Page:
7. “Journey to the Center of Nowhere” (S1 Ep12)

Something is intriguing about plants wanting to level the playing field and fight back against their predators. Naturally, the episode where Courage discovers a herd of vengeance-seeking eggplants was bound to make this list. When Courage infiltrates the group donning an eggplant costume, we are treated to a taste of eggplant religion as they all begin to hail the Great Eggplant who has spoken.


They express their desire to get revenge on those who grow them just to eat them, which creates my favorite brand of dichotomy that causes us to ask: “Is the villain evil?”. Though the question would be answered by the end of the episode, as all the eggplants needed was some water to turn them into a bunch of peace-loving, tranquil eggplants once more. Dilworth put gardeners under advisement with this episode: ensure your eggplants get sufficient water.

6. “Everyone Wants to Direct” (S1 Ep9)

Featuring a zombified Benton Tarantella, who advertises himself as a horror director and shows up at the house in the middle of Nowhere. He tells the Bagge family he is there to film a horror movie, to which both Eustace and Muriel are delighted. The true horror of the episode comes into play when Courage asks his computer about the visitor. That’s when he learns the terrifying truth: Benton Tarantella and his partner Errol Von Volkheim used to pose as horror movie directors and enact actual violence.

Though they were both imprisoned and long since deceased, Tarantella rose from the grave to revive his former partner, buried beneath the Nowhere house. Between the deceit, resurrection scene, and the existence of hungry serial killer zombies, this episode had all of the trappings to give little me nightmares.

5. “Perfect” (S4 Ep13)

The episode that ended it all. The finale showed viewers that sometimes our brains are our own worst enemies. Following Courage’s quest to be perfect, he is put through stringent coaching lessons. He suffers a stream of anxiety-induced nightmares until the frightened dog looks arguably worse off than ever depicted in the series. Courage ends the episode with the lesson that no one is perfect, and the quest to be that way can squander opportunities for fun. Only once Courage ignores the rude words of others and marches to the beat of his own drum does he find happiness.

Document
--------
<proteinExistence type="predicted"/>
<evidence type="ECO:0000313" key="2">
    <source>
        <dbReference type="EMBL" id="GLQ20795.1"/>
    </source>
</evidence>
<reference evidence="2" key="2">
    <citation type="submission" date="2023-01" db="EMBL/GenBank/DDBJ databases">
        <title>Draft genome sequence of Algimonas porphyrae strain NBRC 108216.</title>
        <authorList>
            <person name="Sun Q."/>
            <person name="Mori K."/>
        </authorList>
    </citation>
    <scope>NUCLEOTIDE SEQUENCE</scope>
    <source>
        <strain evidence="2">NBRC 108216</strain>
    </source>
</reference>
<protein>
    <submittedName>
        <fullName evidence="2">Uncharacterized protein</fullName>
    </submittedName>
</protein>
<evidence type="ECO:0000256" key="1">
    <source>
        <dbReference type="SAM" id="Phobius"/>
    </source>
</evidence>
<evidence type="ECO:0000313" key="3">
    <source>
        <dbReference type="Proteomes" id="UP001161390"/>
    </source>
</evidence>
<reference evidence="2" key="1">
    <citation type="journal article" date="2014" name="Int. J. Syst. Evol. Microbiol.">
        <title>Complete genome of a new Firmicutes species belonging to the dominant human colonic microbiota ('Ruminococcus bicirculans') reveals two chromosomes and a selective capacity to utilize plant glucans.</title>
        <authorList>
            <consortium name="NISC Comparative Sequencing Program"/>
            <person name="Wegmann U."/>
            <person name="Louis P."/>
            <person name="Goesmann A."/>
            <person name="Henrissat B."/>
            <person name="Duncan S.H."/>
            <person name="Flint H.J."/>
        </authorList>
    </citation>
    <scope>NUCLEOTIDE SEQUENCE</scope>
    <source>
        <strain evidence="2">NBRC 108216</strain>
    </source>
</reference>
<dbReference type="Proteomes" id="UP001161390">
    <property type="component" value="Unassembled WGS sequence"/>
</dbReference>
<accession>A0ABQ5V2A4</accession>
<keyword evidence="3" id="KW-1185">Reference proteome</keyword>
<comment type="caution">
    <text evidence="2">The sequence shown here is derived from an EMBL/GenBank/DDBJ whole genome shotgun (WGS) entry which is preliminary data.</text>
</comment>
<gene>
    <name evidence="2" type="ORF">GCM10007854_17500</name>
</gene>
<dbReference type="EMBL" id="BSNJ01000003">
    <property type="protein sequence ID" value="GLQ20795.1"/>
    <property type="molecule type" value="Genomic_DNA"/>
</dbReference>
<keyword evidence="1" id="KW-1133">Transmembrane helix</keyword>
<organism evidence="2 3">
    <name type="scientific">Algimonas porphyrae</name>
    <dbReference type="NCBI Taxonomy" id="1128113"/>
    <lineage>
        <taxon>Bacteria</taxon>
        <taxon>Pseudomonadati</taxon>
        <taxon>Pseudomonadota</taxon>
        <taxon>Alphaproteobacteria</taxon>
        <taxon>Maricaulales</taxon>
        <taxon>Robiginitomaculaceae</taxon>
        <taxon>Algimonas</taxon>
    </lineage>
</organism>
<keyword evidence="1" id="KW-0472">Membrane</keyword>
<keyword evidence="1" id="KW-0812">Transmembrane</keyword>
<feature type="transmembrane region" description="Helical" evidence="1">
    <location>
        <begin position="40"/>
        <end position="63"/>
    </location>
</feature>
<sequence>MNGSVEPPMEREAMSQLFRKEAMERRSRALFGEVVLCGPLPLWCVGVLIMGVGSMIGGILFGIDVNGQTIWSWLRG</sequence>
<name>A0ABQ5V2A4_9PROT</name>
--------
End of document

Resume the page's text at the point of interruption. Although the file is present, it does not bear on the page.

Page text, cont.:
4. “King Ramses Curse” (S1 Ep7)

This episode has become the cult favorite of the series, as it has countless memes and mentions in remembrance. Following King Ramses’s apparition, anyone possessing the cursed slab finds themselves subjected to plagues of water, locusts, and deafening music. But the creepy, ethereal voice of King Ramses made the episode the fan favorite that it is today. “Return the slab or suffer my curse.”


3. “Freaky Fred” (S1 Ep3)

Speaking in rhymes reminiscent of a crossover between Dr. Seuss and Sweeney Todd, the titular Freaky Fred makes an ominous appearance at his cousin Muriel Bagge’s house, punctuating every rhyming stanza with Fred explaining that he’s been “naughty.” As the episode continues, it becomes clear that Fred’s brand of mischief involves shaving people and pets bald against their wishes. As Fred has Courage cornered in the bathroom and gives him a forced haircut, one thing is sure: Of all the episodes, this one is the most unsettling.

2. “Evil Weevil” (S2 Ep11)

The show begins innocently enough, in Courage terms. Eustace accidentally hits a bug while driving; a human-sized butler bug in a suit, tie, and top hat. Muriel invites the weevil home with them, and he proves to be a pleasant buggy butler. However, it isn’t long before one particularly nightmarish scene shows his hose nose retracting back into him, followed immediately by a shot of an emaciated Eustace. The weevil was evil and was sucking the life force from the Bagges. After Eustace withers to dust and Muriel is reduced to skin and bones, Courage turns the tables by using the weevil’s snout against it. Altogether entertaining, ick-inducing, and horrific. A fantastic episode.

1. “The Great Fusilli” (S1 Ep13)

From the creepy music starting at the title card to a mysterious vehicle that opens to a stage piloted by an Italian alligator telling Eustace and Muriel to “see the stage come alive,” it’s immediately clear that viewers are in for a ride with this one. For many of us 90’s kids, this episode served as our memorable introduction to the linguistic warm-up: “how now, brown cow.” By the end, the creepy images of clowns and freakish disembodied applause were at the back of everyone’s minds.

In my favorite and most remembered moment of the series, Courage stumbles across Fusilli’s room filled with former people-turned puppets. Then strings erupt from the mouths of comedy tragedy masks and turn Eustace and Muriel into marionettes themselves. While not every episode ends on a happy note, this marked a time when he could not save Muriel from the threat. Though he inhibited her from becoming a part of Fusilli’s collection, this did not change the fact that by the end of the episode, Fusilli had turned Courage’s family into lifeless puppets.

Through all these episodes, Courage the Cowardly Dog made a lasting impact on both my childhood and my memory. How many of your favorite episodes made the cut? Is there any you wish had been included? Sound off in the comments, and stream episodes of Courage the Cowardly Dog at HBO Max.